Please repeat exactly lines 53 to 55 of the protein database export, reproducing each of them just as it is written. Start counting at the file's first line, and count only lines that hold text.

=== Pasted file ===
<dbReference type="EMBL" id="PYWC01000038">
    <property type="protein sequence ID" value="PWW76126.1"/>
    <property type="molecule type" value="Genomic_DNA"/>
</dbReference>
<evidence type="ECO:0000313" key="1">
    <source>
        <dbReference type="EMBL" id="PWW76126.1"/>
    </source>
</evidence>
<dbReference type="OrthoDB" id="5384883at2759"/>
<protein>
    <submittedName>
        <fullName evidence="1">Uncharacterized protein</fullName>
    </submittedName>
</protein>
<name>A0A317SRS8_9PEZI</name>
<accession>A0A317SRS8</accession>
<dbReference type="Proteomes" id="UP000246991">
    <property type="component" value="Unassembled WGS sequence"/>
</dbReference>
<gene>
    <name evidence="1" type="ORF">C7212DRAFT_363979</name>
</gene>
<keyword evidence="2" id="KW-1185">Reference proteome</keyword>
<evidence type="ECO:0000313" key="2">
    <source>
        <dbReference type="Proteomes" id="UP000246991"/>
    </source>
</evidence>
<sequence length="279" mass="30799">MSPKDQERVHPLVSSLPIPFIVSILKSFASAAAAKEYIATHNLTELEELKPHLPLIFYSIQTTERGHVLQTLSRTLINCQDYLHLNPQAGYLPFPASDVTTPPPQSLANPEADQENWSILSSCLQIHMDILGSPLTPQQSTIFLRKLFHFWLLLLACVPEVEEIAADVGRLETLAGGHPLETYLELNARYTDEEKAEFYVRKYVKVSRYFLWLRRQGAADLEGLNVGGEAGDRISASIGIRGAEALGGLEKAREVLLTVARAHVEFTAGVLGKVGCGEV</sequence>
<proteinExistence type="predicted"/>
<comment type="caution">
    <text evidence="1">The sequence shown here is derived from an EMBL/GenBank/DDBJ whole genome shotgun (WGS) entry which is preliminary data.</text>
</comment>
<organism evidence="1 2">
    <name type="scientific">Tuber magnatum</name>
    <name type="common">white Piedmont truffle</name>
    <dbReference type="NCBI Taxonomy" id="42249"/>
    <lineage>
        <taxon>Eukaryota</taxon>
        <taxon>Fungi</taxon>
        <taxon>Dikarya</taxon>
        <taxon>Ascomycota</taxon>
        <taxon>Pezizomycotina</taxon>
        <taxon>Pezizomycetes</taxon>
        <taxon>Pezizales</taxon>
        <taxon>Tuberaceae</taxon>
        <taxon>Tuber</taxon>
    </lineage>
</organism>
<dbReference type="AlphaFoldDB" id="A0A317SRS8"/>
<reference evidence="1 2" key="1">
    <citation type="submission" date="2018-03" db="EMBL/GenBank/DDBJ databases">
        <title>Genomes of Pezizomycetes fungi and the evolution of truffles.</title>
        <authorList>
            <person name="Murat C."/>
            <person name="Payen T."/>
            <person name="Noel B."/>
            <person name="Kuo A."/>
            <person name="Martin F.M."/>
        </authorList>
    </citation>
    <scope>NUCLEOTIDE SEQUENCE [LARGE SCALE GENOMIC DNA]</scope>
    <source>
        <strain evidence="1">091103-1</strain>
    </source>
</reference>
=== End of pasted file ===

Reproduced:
    <citation type="submission" date="2018-03" db="EMBL/GenBank/DDBJ databases">
        <title>Genomes of Pezizomycetes fungi and the evolution of truffles.</title>
        <authorList>